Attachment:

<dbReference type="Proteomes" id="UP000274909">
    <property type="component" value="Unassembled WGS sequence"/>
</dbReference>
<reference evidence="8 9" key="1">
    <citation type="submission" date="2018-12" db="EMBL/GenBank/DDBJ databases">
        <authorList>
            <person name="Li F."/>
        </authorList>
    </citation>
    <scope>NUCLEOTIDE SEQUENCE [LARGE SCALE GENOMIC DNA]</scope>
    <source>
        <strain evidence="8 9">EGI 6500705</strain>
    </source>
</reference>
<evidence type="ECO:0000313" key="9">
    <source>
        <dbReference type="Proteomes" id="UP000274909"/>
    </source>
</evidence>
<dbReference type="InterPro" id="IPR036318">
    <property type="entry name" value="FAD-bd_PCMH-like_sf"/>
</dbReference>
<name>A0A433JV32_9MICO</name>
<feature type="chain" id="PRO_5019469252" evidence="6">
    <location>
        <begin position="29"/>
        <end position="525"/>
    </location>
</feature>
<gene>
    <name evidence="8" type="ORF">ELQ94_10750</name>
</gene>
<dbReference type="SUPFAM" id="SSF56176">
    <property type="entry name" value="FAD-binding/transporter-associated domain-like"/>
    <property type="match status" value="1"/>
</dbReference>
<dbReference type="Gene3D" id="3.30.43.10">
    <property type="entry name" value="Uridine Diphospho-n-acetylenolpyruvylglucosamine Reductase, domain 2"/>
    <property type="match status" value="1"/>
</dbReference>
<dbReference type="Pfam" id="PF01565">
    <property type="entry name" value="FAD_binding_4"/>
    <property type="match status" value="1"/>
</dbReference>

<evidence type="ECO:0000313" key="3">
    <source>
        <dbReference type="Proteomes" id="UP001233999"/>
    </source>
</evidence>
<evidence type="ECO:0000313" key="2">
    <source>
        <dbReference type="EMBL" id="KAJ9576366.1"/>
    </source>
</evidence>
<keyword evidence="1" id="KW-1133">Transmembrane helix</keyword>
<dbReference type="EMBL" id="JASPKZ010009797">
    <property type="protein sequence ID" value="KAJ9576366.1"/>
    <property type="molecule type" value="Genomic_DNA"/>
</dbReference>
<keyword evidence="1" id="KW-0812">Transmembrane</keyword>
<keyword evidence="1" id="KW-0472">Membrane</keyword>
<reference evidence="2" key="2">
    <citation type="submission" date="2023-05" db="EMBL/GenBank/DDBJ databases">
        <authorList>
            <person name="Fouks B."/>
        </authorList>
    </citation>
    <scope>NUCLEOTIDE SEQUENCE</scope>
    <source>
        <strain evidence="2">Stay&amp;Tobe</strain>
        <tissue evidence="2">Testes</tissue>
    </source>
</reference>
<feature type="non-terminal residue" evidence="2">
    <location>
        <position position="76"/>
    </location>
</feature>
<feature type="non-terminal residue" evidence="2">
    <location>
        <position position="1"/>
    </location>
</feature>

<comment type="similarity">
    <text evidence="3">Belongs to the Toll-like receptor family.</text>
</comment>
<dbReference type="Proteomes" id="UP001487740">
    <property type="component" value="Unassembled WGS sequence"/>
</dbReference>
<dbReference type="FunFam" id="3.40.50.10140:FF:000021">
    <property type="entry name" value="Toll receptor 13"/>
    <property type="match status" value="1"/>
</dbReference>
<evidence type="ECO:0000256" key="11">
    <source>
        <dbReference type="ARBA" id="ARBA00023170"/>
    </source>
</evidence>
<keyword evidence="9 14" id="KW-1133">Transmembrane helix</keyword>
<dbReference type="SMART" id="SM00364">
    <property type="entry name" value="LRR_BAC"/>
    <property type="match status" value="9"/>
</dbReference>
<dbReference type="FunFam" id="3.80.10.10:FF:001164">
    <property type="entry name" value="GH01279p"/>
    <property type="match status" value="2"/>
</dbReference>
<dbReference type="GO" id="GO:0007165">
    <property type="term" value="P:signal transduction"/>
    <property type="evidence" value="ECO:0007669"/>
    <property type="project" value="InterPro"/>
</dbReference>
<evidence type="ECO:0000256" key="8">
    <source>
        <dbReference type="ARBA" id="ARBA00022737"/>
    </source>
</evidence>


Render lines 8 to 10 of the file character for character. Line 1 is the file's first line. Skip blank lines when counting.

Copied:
        </authorList>
    </citation>
    <scope>NUCLEOTIDE SEQUENCE [LARGE SCALE GENOMIC DNA]</scope>